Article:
Digital video bliss

 

Over the past month or so, you've probably noticed people tripping over each other to sell you technology that's either DVD-equipped or DVD-enabled. It's the TLA (three letter acronym) of the month, and maybe the most compelling of the technologies that are going to change things over the coming year.

Standing for either Digital Video Disc or Digital Versatile Disc depending on whom you listen to, DVD is the next generation of optical disc storage technology. The discs look exactly like normal audio CDs, but hold four times as much data and can play superb quality video too. The aim is for DVD to become the standard medium for home entertainment, computers, and business information, all with a single digital format.

A consortium of big hitters, including the likes of JVC, Mitsubishi, Philips, Sony, and Toshiba, got together to develop a standard DVD specification in 1995, in the hope that a repeat of the confusing and costly VHS versus Betamax scrap could be avoided. All the major computer and electronics companies are behind DVD, which is both an unprecedented level of support and a pretty good guarantee of the format's success.

The DVD-ROM format has big potential, but the most immediately attractive application is the arrival of movies on DVD video, which, combined with the right computer monitor, are quite unlike anything you've ever seen. TVs in Europe show an image 768 pixels wide and 576 high. Your computer screen is likely to have a resolution considerably higher than that, so when you watch a DVD on a decent computer screen, the picture is simply stunning. The image is immeasurably sharper, the colours more vibrant: with previously unnoticed details and subtleties in scenes. This is important for two reasons. There has never been a truly compelling way to watch movies outside of the cinema. DVD brings you the full motion picture "experience" and, depending on the disc, will offer bonus features, such as additional scenes and information on cast and crew.

Secondly, in the interest of fairness, we hooked up a DVD player to a widescreen TV, and although definitely an improvement over standard VHS, it just didn't compare with the image on the computer screen. The only way to do DVD justice is HDTV (high-definition TV) which is still some time away. Scary as it sounds, it's a great excuse for the computer to take over from the rapidly-becoming-obsolete television, and move into a central point in people's living rooms - a point not lost on those awfully nice people at Sony, whose much anticipated PlayStation 2 has DVD built in.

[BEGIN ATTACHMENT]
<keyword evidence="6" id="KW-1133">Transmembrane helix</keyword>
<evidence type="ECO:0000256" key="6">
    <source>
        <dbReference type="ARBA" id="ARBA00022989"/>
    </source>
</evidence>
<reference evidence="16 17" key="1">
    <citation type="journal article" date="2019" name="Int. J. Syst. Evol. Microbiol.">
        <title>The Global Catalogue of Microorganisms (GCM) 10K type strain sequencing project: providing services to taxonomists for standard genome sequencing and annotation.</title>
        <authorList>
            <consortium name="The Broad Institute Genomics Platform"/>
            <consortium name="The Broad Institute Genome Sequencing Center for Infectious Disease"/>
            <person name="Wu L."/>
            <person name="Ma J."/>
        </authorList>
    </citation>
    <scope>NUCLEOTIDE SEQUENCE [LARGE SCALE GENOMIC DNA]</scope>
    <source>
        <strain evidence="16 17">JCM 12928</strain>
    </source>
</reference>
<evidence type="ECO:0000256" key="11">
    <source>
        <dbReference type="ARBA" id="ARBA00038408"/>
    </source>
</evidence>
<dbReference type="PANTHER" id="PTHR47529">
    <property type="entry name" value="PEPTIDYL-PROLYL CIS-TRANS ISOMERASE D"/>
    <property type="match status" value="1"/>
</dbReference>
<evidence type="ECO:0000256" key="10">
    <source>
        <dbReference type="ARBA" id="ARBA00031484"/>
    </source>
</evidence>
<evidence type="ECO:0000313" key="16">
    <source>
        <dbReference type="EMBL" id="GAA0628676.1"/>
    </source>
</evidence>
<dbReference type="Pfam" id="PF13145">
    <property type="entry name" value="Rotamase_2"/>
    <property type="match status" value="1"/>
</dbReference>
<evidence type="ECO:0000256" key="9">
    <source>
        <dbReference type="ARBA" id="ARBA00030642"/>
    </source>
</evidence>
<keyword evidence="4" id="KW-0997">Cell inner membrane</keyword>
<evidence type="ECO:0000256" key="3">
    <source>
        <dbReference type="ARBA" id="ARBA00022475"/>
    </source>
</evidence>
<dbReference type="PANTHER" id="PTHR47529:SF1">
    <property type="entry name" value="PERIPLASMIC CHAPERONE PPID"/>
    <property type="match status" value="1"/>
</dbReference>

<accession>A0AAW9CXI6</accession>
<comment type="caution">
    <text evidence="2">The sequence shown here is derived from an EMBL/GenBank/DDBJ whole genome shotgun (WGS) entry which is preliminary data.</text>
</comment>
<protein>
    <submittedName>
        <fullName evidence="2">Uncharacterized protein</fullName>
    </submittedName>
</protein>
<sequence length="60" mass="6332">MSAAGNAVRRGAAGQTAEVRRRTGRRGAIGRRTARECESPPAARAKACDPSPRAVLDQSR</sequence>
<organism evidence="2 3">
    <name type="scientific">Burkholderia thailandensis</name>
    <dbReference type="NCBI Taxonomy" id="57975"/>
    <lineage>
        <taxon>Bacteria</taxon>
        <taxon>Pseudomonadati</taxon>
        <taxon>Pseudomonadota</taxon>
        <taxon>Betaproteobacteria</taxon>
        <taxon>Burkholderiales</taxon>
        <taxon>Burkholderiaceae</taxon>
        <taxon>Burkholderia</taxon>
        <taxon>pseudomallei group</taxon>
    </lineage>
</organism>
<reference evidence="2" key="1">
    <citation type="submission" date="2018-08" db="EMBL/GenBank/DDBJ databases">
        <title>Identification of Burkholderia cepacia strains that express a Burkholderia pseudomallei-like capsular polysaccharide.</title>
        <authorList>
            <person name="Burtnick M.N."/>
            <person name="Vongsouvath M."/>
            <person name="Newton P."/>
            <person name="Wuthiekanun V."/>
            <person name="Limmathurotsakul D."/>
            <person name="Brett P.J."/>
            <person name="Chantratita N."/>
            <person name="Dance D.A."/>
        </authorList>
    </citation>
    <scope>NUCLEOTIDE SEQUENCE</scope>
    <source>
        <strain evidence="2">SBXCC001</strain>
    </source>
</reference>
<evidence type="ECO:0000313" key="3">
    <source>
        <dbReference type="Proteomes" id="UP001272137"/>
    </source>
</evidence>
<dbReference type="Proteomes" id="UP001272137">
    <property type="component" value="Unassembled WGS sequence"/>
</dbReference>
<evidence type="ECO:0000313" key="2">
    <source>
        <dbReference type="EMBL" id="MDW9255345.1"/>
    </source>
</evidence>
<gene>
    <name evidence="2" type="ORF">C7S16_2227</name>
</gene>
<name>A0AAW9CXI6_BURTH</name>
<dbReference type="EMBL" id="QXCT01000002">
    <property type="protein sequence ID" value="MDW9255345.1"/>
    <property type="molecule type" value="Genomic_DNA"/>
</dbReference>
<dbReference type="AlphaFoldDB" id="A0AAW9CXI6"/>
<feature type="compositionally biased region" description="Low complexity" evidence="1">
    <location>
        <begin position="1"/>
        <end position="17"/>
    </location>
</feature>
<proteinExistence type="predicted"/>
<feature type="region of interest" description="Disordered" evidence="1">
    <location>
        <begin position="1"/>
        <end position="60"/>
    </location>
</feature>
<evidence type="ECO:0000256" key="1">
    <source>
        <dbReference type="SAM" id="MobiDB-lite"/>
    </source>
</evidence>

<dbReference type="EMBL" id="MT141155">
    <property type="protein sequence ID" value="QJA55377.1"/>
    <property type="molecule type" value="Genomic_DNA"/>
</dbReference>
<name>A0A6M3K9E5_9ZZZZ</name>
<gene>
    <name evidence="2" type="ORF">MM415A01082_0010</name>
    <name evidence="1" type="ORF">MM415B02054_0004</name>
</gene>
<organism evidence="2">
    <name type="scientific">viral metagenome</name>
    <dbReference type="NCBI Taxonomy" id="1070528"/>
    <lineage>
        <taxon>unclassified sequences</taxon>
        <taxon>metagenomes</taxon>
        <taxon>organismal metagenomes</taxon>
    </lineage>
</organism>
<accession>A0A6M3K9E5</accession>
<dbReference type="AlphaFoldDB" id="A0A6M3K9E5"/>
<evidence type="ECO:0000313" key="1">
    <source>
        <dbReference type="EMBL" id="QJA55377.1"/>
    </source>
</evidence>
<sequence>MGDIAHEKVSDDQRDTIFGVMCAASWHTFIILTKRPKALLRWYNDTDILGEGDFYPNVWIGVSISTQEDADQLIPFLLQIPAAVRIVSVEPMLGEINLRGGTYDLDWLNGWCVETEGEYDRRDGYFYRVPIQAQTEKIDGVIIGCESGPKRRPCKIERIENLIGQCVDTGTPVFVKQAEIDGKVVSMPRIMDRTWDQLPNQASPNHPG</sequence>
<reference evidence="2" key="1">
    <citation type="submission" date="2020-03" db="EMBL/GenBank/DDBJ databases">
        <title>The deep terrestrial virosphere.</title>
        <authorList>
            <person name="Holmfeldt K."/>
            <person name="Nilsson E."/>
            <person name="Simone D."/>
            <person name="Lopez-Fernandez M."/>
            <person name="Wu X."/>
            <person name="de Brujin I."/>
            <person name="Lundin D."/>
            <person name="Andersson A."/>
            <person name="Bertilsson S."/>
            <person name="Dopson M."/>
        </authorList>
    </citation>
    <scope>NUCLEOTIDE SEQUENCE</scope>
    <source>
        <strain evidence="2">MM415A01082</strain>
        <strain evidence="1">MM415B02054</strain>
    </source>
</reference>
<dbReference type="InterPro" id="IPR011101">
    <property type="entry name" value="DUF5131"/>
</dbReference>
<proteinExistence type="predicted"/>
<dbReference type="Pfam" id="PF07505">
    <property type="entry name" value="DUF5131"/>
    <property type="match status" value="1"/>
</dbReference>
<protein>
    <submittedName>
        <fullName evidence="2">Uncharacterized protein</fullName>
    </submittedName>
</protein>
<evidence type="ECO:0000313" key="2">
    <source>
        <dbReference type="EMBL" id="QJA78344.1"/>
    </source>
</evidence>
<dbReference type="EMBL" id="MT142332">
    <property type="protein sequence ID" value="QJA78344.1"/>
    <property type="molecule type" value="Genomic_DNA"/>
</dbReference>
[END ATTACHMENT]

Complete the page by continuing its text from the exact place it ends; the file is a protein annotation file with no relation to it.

One of the great joys of DVD is that it best suits exactly the sort of films the critics tell you that you shouldn't enjoy: in other words, daft popcorn movies. The intricate metaphysical layers of Renoir's La Grande Illusion aren't particularly enhanced by the format, whereas some wonderful no-brainer such as Armageddon, The Abyss or Blade is just the thing.

A couple of words of warning. Interactivity is rudimentary to say the least: navigation screens seem designed to be viewed on TV, which makes them look flat and dull on the computer screen. Occasionally, the picture and the sound lose sync, so that the movie appears to be badly dubbed. All you have to do in this case is pause the movie momentarily, and let it catch up. From time to time, if there's a lot of fast-moving action on the screen, the MPEG encoding can't keep up and the picture flutters briefly. Most importantly, don't even think about watching anything using the built-in computer speakers for sound. Hook the sound output from your computer to your sound system, and you're in business.

After an extended and highly scientific testing period involving the deeply cool Macintosh G4, a 21-inch monitor and a couch, I'm hooked. Be warned that although there's a considerable library of DVDs out there, it's not exhaustive, and fans of deliberately obscure and arty movies will be waiting. HMV in Dublin has a pretty good selection, but a basic web search will lead you to any number of websites which sell discs online.

DVDs are coded by region, as the film studios want to control the home release of movies in different countries, so a disc bought from the US may not work over here. This is because film releases aren't simultaneous: a movie can come out on video in the US just as it arrives at the cinema here. Vitally, it also gives you an excuse to actually enjoy using a computer, and buy that fab monitor you've only dreamed about. It's worth it - if you love movies, you'll love DVD.